PIERRE, S.D. -- The best way to learn from experience is to have the experience yourself. Thats what South Dakota Department of Health (SDDOH) decision-makers found when they ran their first statewide terrorism preparedness exercise in 2006 and what they expect to find in future exercises.
During this exercise they tested in real-time the complex communications necessary in a disaster and learned that a streamlined analysis process is critical when receiving information. They also learned that successful preparedness means having an adequately staffed, equipped and dedicated EmergencyOperationsCenter at the hospital, local, regional and state level.
These essential lessons benefit public health officials in their initial exercises, said Steve Wood, vice president of consulting and professional services for Global Secure who worked with SDDOH on the exercises. Public health officials have become more sophisticated in developing emergency response plans, but truly testing the operational capabilities of those plans teaches lessons that no classroom can.
SDDOH officials believed it would be better to learn those lessons during an exercise rather than when a real disaster strikes. More than 300 individuals from 64 of South Dakotas 67 hospitals participated in the exercise in which fictitious concert-goers exposed to plague began jamming hospital emergency rooms approximately 48 hours after exposure.
The beauty of this exercise was that it comprehensively tested every possible situation that would arise in this type of emergency, said LaJean Volmer, hospital preparedness coordinator with the South Dakota Department of Health. The scenario was realistic and aggressive and had the public health department in the lead role, she added.
This exercise marked the first time hospitals from across the state, as well as other public health and local emergency management agencies, collectively responded to a mock bioterrorism disaster drill. The program tested response systems and communications between hospitals, local emergency management, and public health officials at the State Department of Health.
Hospitals could participate at the level that was appropriate to their particular site. Some activated full-scale Emergency Operations Centers, even bringing in sample patients. Some hospitals made calls to the sheriff and coroners office as part of the drill. Others used the exercise to test their infection control procedures and internal pharmaceutical capabilities to provide treatment to patients as well as prophylaxis care for staff.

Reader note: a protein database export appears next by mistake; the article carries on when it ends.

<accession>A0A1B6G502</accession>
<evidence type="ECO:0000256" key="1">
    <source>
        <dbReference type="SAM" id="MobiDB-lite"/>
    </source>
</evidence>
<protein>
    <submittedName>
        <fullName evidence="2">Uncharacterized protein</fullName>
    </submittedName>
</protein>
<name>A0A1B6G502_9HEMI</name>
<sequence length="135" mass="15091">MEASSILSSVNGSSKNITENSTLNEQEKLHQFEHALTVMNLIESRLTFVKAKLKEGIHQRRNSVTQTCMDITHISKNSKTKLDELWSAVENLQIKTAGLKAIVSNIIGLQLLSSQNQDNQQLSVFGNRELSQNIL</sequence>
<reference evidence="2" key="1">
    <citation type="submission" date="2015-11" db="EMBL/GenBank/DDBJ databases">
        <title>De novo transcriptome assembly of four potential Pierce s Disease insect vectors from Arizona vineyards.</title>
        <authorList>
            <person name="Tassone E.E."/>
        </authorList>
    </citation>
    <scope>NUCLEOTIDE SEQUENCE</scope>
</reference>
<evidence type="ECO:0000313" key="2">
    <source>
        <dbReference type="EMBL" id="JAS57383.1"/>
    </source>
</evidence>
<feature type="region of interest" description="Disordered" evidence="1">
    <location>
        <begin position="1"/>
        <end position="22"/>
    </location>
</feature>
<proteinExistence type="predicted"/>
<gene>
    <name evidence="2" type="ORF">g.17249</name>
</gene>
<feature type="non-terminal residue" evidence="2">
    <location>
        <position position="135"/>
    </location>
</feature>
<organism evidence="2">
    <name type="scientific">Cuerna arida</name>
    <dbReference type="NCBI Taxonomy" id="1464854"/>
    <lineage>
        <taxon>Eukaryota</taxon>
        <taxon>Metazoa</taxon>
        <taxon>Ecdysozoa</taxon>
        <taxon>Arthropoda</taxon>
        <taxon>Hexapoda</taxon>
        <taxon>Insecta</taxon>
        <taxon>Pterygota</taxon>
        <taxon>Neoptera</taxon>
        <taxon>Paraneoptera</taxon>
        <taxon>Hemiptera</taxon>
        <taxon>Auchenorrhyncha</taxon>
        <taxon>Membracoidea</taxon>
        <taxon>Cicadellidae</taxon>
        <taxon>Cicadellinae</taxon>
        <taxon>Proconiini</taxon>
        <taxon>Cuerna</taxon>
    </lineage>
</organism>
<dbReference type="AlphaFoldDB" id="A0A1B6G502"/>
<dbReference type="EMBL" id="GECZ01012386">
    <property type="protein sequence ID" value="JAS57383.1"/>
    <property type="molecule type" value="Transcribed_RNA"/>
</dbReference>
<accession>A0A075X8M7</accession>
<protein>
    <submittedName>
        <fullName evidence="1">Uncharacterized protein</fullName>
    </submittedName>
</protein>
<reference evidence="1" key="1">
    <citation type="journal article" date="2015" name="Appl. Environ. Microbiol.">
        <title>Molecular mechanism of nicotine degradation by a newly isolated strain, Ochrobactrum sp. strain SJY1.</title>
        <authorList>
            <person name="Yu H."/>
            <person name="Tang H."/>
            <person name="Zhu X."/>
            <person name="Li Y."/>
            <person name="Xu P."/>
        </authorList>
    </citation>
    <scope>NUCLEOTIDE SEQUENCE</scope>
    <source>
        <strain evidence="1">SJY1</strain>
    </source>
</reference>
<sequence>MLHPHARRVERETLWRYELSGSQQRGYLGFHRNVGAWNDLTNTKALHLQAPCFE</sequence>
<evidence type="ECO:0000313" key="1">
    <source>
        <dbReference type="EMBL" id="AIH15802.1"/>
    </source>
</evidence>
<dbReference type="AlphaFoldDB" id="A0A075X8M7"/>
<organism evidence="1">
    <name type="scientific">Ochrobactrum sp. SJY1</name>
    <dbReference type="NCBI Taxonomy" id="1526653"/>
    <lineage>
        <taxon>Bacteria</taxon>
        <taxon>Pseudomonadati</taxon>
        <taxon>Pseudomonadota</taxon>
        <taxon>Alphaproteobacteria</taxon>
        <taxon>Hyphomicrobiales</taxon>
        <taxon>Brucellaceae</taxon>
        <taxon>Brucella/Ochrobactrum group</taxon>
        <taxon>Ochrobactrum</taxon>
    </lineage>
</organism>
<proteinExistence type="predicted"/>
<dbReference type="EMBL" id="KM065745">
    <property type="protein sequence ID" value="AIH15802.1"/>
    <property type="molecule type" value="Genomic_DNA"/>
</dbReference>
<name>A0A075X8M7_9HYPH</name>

The high percentage of participation, 97 percent of the states hospitals, was outstanding, she added. And judging from the overwhelmingly positive feedback we received, everyone learned and got value out of this.
With less than five weeks to prepare, Global Secure worked with an Exercise Development team comprised of South Dakota Department of Health and hospital personnel to create the exercise. Exercise goals were to implement the Incident Command Structure (ICS) in each hospital, local emergency management agency and at the state Department of Health, to test communications between hospitals, local emergency management and the State, and to enable hospitals to test their internal plans and processes for responding to a contagious, bioterrorism crisis.
Because this was the first statewide bioterrorism preparedness exercise conducted in South Dakota, we knew we needed to partner with an expert with extensive experience, said Volmer. Global Secure was the clear choice. They are experts in medical and public health exercises, and have the experience we sought in conducting exercises involving hospitals and public health entities.
As part of its exercise services package, Global Secure facilitates a post-exercise Super Conference soon after the exercise. Not all exercise providers offer such a rigorous evaluation, analysis, and strategic planning service, and it was a huge benefit by giving us some very concrete objectives to put into our roadmap next steps, said Volmer.
The Super Conference provided a forum for reviewing participant feedback, discussing findings and making recommendations, and leading hospital and public health officials through a process of prioritizing recommendations, assigning tasks and identifying the resources needed.
Source: Global Secure Corp.